Obviously there are some difficulties with working with a Jacobean text that the company have come across and had to deal with accordingly. “When you come across a word or a piece of vocabulary that is no longer in use you have one of three options; You can cut it, you can change it (that’s an option thats happening 3 or 4 times in this play) Or you can do ‘visual glossing’. In visual glossing you create a gesture, an image or even point to something that is the meaning of the word you are saying. For example ‘welkin’ which means sky. I’m not expecting anyone in the audience to know that, but if we simply point at the sky as we say  the word then it’s clear. The important thing about the text is specificity… It’s about punctuating the language. The audience won’t think about the word they’ll just see the gesture and read the gesture. It is true that there are some words that no modern audience member is going to understand. We expect a lot of our audience and so we should (they should expect a lot of us) but there are somethings  that are beyond that expectation, and those have, I hope, all been tempered, fixed, changed, cut or visually glossed.”

Charlotte’s excitement for the show is contagious and you can’t help but get excited for this show just by talking to her. “Basically, Shakespeare is the most exciting thing on earth. What’s amazing is that it is exciting on the page, but in the body of an actor it is thrilling. It’s absolutely thrilling. When an actor loves the text, the text will always love the actor back; if you work and work with a Shakespearean text, it becomes immediate and so full of images, feelings and physical sensations which is so exciting! That’s specific of Shakespeare. That’s not specific of iambic pentameter, that’s not specific to drama – it’s specific to Shakespeare. The language is like a living animal, and if you can just harness that and use it, it’s like you’re sharing a physical experience with the audience. There are moments in 'The Tempest' where the language is extraordinary; really extraordinary and its definitely Shakespeare, at the end of his career, playing with the verse”.

‘The Tempest’ is one of Shakespeare’s last plays and arguably one of his most playful as he experiments with the form he had become master of. “When you get to ‘The Tempest’ Shakespeare is definitely playing with what verse and prose means. You have the semi-illiterate barbaric Caliban speaking in beautiful verse, communicating with two drunks speaking in prose, yet he is subservient to them… It’s like Shakespeare is messing. He’s now so confident with what prose can do and what verse can do, how prose can sound like verse and how verse can sound like prose so there are moments in the text where I feel like he is just playing with you. He’s seeing what he can do.”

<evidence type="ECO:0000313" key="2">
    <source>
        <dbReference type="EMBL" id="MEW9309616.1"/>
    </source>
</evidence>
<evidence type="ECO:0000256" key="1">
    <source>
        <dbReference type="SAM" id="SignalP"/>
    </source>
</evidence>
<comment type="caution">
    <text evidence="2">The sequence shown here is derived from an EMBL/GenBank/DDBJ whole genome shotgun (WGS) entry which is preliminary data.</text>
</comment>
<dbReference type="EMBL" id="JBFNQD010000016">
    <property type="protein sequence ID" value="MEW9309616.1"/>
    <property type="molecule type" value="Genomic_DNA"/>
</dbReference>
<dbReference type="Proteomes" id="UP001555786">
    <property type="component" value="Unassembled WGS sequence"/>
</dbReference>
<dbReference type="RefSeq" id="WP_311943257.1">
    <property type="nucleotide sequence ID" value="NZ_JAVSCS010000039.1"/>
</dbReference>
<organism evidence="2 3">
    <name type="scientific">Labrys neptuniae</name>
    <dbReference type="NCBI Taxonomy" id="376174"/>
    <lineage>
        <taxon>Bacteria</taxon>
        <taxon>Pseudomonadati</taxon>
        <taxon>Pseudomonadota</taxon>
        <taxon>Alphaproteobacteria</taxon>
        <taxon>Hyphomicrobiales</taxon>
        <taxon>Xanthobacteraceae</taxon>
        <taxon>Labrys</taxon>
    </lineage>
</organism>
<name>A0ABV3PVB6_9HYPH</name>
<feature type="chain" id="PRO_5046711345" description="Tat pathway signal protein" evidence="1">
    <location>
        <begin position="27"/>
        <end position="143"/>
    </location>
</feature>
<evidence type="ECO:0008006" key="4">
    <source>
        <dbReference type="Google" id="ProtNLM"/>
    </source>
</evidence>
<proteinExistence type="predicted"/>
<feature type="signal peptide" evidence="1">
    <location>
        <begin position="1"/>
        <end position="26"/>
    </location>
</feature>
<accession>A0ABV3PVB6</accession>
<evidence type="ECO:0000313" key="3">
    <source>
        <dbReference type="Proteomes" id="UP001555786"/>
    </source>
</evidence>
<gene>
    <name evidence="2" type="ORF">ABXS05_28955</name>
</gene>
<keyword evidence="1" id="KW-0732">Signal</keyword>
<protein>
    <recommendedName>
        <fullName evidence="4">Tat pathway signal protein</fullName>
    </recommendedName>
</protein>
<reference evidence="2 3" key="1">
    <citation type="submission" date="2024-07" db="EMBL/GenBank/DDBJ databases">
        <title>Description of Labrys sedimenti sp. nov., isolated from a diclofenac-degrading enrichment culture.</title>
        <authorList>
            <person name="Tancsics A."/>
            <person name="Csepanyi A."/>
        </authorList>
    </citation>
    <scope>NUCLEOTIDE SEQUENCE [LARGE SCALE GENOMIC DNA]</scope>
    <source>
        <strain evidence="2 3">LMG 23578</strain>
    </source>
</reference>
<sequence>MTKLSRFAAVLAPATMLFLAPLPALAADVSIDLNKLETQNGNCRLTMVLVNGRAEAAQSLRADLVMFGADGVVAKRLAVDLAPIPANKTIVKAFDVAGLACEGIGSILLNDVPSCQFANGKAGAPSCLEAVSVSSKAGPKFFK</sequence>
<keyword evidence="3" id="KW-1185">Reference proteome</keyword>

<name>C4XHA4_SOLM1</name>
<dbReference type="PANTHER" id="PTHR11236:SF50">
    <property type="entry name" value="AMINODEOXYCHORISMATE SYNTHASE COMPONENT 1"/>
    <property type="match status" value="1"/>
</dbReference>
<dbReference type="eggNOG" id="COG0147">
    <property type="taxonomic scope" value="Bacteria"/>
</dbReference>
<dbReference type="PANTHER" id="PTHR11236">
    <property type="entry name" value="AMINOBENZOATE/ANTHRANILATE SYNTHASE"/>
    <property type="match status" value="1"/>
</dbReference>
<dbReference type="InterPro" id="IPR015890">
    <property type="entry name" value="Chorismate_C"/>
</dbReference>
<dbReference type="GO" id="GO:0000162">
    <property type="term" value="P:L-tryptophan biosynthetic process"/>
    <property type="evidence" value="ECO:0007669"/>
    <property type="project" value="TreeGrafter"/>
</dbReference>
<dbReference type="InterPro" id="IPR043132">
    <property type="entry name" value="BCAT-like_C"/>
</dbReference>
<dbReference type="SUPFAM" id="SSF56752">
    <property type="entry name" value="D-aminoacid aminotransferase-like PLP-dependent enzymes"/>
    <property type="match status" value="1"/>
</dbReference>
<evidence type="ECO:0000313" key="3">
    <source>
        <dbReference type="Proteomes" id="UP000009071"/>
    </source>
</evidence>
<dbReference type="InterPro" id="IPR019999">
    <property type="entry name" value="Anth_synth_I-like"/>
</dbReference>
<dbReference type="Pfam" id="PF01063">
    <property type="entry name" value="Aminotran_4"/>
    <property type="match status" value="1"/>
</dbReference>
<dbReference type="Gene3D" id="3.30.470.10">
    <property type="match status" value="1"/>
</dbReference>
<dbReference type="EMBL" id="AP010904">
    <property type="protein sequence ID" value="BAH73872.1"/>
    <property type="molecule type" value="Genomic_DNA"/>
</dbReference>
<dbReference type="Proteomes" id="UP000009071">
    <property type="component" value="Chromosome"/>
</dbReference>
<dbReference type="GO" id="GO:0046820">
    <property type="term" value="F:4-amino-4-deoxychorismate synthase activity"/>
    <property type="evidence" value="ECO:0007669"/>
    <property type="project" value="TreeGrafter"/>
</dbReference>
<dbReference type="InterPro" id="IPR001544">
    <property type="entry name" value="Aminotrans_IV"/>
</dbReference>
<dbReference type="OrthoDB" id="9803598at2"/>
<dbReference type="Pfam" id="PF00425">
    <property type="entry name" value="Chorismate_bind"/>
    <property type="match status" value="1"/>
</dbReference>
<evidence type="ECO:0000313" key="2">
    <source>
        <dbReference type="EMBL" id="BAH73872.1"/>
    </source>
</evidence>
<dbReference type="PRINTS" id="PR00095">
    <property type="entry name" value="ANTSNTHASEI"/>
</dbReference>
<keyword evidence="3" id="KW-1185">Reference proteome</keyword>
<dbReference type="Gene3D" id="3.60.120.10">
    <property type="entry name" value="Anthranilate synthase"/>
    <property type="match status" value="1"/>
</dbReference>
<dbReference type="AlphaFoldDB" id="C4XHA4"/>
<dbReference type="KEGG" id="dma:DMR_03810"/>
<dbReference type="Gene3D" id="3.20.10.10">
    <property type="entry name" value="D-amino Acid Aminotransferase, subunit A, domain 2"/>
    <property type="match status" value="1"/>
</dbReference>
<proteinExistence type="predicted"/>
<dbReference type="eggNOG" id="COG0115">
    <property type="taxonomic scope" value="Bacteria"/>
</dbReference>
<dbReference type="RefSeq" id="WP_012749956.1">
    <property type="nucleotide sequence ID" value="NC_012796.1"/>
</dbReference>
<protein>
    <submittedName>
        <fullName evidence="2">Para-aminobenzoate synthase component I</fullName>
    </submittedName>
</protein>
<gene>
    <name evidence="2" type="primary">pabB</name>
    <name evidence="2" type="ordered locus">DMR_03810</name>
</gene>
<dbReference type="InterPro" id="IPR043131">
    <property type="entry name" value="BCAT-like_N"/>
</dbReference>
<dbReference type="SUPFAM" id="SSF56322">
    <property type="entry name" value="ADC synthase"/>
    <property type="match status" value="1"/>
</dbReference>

Despite the relative lack of plot, Charlotte offers an interesting point-of-view for considering ‘plotless’ plays. “If you’re watching a Disney movie, you’re very much engaged in the plot. I’m not trying to downplay that as I think that Disney movies are some of the finest films we have access to, but when you watch something like ‘Pulp Fiction’, what you're more interested in is the singular motivations and particular jokes etc.  The scenes in Pulp Fiction are totally stand alone so it almost doesn’t matter what happens either side as its really about admiring and enjoying each scene including the music, costume, and characters…That’s what ‘The Tempest’ is like. There are all these characters who seem very disparate, they are utterly disparate in their own different things but each one is fascinating and exciting”

On strict orders Quinney emphasises that “It's funny. There is more humour in this than people expect… I think the nature of the humour of Ferdinand is very funny; Ariel is up there and also very funny; Trincolo and Stefano are also funny however the register of the humour and the rhythms of the humour are also very different…I have seen a production of ‘The Tempest’ that was too funny, and by the time it got to the end we didn’t care- but this isn’t too funny. It’s really found a very interesting and youthful, confident and comfortable balance between profundity and humour- its not too much of one or the other. Emma has made some really great decisions some really interesting decisions. She has a very playful approach to the plot and the text which is what a director must have if they want to do justice to the text."

An important part of this production is the use of songs and music.With a newly composed 'beautiful score complimenting Shakespeare's verse, and a company that has clearly put in a lot of hard work, time and dedication, 'The Tempest' is a show you do not want to miss. Charlotte’s three words to sum up the show are “momentum, magic and humour” and if this interview was anything to go by you should definitely get down to the ADC this week and check it out for yourselves!


The Tempest is playing from Tuesday 6th – Saturday 10th May 3014 at the ADC Theatre at 7.45pm with a Saturday Matinee at 2.30pm

£14 Adult / £11 Students (Tue £12/£9)

Click here to book online now!